From July to September, the size of the Dutch labour force (the active and unemployed labour force combined) increased by 5 thousand people monthly on average. This brings the number of people on the labour market (9.3 million) to a level comparable to that of the first three months of 2020. There were 4.2 million people in September who did not have paid work for a variety of reasons. In addition to the unemployed, 3.8 million people were not looking and/or immediately available for work recently. These people are not counted towards the labour force. Their number decreased by 1 thousand per month on average over the past three months.
Unemployment declined in September
In order to enable comparison of cyclical movements in the labour market between countries, the unemployment indicator of the International Labour Organisation (ILO) is often taken as a measure. According to this indicator, the ‘unemployed’ includes all 15 to 74-year-olds who do not have paid work but who have been looking for paid work recently and who are immediately available. There were 413 thousand unemployed in September, equivalent to 4.4 percent of the labour force. In August, this was 4.6 percent (426 thousand). Between March and August, unemployment was still rising on a monthly basis.
|Year||Month||Unemployment indicator (ILO)|
(15 to 74 yrs, seasonally adjusted) (x 1,000)
|WW benefits (15 yrs to pension entitlement age) (x 1,000)|
|*The unemployment figures for July, August and September are provisional.|
UWV: Again fewer unemployment benefits
The number of current unemployment (WW) benefits fell in September, just as in August. At the end of September, UWV provided 278 thousand WW benefits, representing a decline of more than 13 thousand on August (292 thousand). The number of benefits was down in almost every sector. The decline was mainly visible among young people aged 15 to 24 years (-17.6 percent).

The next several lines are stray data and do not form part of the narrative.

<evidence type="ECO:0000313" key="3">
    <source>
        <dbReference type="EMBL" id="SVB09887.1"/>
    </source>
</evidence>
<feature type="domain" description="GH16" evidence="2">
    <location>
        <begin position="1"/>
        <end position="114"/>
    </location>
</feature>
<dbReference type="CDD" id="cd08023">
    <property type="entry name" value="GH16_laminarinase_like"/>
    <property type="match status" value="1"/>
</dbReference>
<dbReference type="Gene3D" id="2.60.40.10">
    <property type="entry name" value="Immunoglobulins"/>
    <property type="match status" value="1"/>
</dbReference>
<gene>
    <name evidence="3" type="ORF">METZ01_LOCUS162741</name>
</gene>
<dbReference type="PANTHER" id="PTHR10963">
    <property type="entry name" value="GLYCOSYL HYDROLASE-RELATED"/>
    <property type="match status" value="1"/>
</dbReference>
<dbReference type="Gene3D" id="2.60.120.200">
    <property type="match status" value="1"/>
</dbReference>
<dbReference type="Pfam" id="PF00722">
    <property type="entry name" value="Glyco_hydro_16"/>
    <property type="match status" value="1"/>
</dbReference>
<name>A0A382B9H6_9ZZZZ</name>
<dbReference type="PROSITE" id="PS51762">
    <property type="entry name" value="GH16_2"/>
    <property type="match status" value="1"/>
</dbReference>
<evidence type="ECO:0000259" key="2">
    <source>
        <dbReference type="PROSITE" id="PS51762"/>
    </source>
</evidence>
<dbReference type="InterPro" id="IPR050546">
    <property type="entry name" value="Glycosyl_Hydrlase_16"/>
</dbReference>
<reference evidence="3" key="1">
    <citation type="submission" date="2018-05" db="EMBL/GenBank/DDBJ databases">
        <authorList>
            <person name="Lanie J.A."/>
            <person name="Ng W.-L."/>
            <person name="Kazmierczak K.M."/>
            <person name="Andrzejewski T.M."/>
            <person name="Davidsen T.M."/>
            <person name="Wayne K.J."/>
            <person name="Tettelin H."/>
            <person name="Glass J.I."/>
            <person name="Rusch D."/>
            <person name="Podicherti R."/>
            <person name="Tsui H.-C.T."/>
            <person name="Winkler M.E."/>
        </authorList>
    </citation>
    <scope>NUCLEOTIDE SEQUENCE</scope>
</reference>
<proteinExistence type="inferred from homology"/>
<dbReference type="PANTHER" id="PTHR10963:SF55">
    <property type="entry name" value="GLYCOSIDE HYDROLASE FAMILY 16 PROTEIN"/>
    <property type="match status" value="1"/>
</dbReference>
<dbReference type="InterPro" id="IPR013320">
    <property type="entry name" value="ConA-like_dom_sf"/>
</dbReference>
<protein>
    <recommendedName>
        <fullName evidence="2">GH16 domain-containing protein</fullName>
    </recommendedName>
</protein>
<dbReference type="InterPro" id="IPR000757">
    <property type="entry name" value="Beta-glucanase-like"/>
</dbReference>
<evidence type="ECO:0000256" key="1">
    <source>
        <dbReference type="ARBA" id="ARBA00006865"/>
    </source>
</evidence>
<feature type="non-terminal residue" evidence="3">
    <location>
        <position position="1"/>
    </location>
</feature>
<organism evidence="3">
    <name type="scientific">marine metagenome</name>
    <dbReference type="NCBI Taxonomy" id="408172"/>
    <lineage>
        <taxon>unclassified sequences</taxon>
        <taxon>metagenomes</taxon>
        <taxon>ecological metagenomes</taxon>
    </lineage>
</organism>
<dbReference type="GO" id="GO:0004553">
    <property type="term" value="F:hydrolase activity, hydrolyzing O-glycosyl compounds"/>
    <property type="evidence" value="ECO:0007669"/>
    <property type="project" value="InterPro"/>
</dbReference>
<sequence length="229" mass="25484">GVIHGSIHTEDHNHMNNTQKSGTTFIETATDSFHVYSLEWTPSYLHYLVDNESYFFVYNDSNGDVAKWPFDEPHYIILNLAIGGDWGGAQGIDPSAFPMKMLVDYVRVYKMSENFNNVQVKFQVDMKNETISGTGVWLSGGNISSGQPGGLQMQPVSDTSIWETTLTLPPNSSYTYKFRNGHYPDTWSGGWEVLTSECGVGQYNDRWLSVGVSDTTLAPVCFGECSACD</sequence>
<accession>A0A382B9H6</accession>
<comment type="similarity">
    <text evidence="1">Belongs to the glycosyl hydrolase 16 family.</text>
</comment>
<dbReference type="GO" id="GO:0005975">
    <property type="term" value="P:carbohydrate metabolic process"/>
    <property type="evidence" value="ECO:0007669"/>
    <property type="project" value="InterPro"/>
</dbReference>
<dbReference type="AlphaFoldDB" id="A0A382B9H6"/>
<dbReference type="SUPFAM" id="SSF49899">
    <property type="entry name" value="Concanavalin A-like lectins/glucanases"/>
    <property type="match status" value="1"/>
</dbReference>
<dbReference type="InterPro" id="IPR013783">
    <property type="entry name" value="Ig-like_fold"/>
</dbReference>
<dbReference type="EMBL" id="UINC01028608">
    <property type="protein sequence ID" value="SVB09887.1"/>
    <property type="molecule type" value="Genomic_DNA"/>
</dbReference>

UWV: Fewer new benefits
In September, 6.2 thousand new WW benefits were granted each week on average. This is a decline of 13.2 percent relative to August (7.1 thousand per week on average). Due to the coronavirus crisis, the inflow was substantially higher from March to July 2020 compared to 2019. This trend has not continued: in August and September, the average weekly inflow was only slightly higher than one year previously.
More people moving from unemployment to employment
The rise in both employment and unemployment is the result of underlying flows between the active, unemployed and inactive labour force. This is visualised in the diagram below.
In September, 413 thousand people were unemployed. The number stood at 404 thousand three months previously, in June. This means that unemployment rose by 9 thousand over this period (3 thousand per month on average). This was mainly because more people started seeking work (from inactive labour force to unemployed) than there were people who stopped seeking (from unemployed to inactive labour force). On balance, this resulted in unemployment rising by 44 thousand over the past three months.
There were more unemployed who found a job (from unemployed to employed) than employed who lost their job (from employed to unemployed). On balance, this resulted in unemployment declining by 36 thousand persons. For the first time since March 2020, this balance is negative again.
The number of people in work increased slightly as well between June and September, by 5 thousand. This was mainly due to the fact that the number of unemployed who found a job (from unemployed to active) was higher than the number of employed who lost their job (from active to unemployed).
Every month, CBS publishes figures on the labour force in accordance with international guidelines. The corresponding indicators, i.e. the active and unemployed labour force, are used around the world to describe cyclical developments on the labour market. Monthly figures are essential in this respect. In addition, UWV issues its own monthly figures on unemployment benefits. Figures released by UWV do not correspond one-to-one with the labour force indicators.